Skip to content

Doing Good with AI

June 27, 2024 | by: Dalio Sijah

A panel dived into the topic of AI, with experts introducing their tools and discussing the positive effects and sides of AI and the potential trust that can be built in terms of AI.

Photo: Vanja Čerimagić

On Tuesday, the showcase track panel Doing Good With AI was moderated by Maida Ćulahović from CA Why Not. Maida opened the panel by saying that artificial intelligence and doing good is not necessarily the first association that comes to mind. There have been many concerns and doubts when it comes to AI as well as many ethical issues and privacy concerns. She pointed out that there are also many positive effects of AI in fields such as healthcare or research.

The focus of the panel was to discuss positive effects of AI and the ways it can be utilized to support and underpin the public mission.

Maida then introduced the first guest of the panel, Erkan Saka, professor of media and journalism studies from Istanbul Bilgi University. Erkan Saka recently directed a project on AI literacy, which is of major importance today.

Saka said that they have had some meetings with the leading NGOs now working in the earthquake-stricken region in southeast Turkey. He added that, before that, they had some meetings with fact-checkers and some journalists as well.

Saka said that the approach to social media used to be euphoric, unlike for AI. He stated that there was much more anxiety around AI rather than euphoria or optimism. He said that there was this belief of conciseness and social concerns and he did not know if it would lead to some positive developments, however he is hopeful. He wondered how NGOs or civic initiatives could use AI.

He then pointed out that sometimes global discussions may not have local resonance. He emphasized data bias, which he finds critical and that it cannot be ignored. He said that in their conversations there was not enough data to begin with. Their main focus, in the future studies, will be to collect enough data and build their data sets. He said that lack of data was a major issue and that some data was not even accessible or they simply do not have data. He pointed out that data is very much limited, in the classroom also.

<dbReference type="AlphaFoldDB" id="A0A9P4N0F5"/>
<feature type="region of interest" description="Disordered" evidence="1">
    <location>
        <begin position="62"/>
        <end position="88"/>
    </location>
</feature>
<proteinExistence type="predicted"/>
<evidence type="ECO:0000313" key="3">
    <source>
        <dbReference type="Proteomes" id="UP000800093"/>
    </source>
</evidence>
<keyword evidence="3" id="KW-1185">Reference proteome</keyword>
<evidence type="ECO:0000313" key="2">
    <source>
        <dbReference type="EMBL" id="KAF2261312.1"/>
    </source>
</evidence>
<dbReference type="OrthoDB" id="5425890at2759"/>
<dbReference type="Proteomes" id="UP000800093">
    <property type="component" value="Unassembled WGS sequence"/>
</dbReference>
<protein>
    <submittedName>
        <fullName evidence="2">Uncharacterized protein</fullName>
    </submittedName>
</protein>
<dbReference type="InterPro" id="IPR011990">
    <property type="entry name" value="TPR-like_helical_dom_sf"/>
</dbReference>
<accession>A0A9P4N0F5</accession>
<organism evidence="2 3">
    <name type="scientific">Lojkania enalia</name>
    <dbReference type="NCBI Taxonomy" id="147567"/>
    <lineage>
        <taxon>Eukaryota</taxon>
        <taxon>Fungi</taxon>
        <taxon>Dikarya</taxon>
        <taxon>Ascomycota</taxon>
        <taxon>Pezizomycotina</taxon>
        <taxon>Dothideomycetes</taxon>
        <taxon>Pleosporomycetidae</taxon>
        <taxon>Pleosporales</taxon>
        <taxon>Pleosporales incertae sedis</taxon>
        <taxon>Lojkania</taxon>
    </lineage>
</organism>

Another issue that Erkan Saka pointed out was lack of collaboration with technologists and that was the new issue of AI development. He said that there were many companies that were qualified and that there were many civic initiatives. However, they do not know each other. So, Erkan Saka said that their focus would be to learn how to collaborate.

“And in the meantime, there is a control over the AI, you know, AI bots, basically. But there are also some free places. I mean, basically, I mean, open access. And there are many models that can be trained. Even Meta, Facebook, I think, had a very good strategy in opening up its data sets. So that now technologists can work with NGOs using at least these open access versions. Without corporatization. Without limitations. To create more localized models. For more special, specific purposes. And we also saw that despite the global discussions over anxieties, all civic initiatives were really into using NGO AI. But they don’t know how to use it, basically. I mean, they need specialized apps or models.”

Erkan Saka also pointed out the issue of budget. For personal usage, for small scale usage, budgets are fine. But if the goal is to create something more specific, more than unique sources, both budget, but also technologies are needed.

Maida, then, presented the second speaker in the panel, Hayk Asriyants, who is a social entrepreneur and founder of the Startup Büro in Georgia. He developed an interesting AI tool that will help journalists and enhance accountability and trust in public officials. Ariyants then presented his AI tool which will be available in September 2024, although it is now ready.

Hayk Asriyant’s tool is able to analyze pictures of politicians and public person’s items that they are wearing and can recognize where they are from and what is their price.

He created this tool to help investigative journalists and fact checkers to analyze items. The reason for that, when he conducted some research in a few countries, he realized that many public figures and politicians possess items that are much more expensive compared to what their salaries are. That brand is called Integrity Lens.

Because of the possibility that this tool might be abused by individuals to analyze pictures of their family members, dates, this tool is created specifically for journalists.

Author: Irma Halilović